The Common Treatments for Vitiligo

What Is Vitiligo?

Vitiligo is a chronic condition where patches of the skin lose their color over time. This loss of color is caused by the death of melanocytes in the skin. The melanocytes are the pigment cells responsible for the color of the skin. They also protect it from the impact of ultraviolet rays from the sun.

Anyone can have vitiligo at any age. The cause is not known, but researchers suspect it is due to an autoimmune disorder or a virus. The condition is not contagious. This rare condition affects around or less than 2 percent [1] of the world’s population.

Vitiligo can start from any part of the body. The affected areas vary on an individual basis. In some cases, this condition affects the eyes, the hair, and even the insides of the mouth. There is no way of predicting how much the discoloration will spread.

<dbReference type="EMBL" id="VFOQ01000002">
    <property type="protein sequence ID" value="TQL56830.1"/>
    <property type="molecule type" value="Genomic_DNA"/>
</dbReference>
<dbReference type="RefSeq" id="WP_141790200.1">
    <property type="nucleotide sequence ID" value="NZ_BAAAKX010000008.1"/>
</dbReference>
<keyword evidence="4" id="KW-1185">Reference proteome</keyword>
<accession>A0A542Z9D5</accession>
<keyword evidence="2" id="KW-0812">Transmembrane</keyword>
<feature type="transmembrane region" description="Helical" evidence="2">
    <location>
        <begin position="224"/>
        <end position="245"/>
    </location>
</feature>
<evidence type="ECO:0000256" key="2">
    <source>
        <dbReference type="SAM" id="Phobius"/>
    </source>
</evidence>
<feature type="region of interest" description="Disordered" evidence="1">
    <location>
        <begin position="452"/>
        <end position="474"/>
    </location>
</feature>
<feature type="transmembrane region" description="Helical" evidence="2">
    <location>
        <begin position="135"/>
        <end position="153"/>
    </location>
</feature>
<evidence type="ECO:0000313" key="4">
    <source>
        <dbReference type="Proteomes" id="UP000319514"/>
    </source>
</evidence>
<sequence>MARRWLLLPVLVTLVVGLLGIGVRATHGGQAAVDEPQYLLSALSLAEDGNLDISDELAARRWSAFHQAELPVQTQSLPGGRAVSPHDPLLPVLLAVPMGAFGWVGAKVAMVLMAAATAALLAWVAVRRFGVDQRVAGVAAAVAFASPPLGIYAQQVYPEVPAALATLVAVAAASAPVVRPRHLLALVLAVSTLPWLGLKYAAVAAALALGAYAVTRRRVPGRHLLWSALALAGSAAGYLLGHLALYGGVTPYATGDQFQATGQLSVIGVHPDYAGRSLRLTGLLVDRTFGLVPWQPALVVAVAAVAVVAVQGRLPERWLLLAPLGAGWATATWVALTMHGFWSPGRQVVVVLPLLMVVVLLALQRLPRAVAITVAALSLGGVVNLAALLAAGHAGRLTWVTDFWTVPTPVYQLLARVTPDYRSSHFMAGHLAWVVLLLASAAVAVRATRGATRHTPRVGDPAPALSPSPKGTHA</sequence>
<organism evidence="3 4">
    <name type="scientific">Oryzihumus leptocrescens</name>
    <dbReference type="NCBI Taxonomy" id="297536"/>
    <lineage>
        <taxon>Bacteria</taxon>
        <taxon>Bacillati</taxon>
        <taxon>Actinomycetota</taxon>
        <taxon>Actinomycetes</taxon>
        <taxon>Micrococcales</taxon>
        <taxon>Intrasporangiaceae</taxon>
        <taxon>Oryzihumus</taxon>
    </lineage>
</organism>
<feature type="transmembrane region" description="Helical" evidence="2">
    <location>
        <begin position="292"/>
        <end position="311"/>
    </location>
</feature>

While vitiligo can seem to simply be a problem of skin coloration, the American Academy of Dermatology [2] advises against treating it as just that. This is because the condition may pose a health risk. The patches of discolored skin are more sensitive to sunlight than unchanged skin.

Most times the discolored patches remain discolored for life. There is currently no treatment available to reverse the change that has taken place on the skin. There is none sure to halt the process either. Treatment options can help reduce the visibility of the discoloration or even out the skin color. This article discusses some of the current treatments used for vitiligo.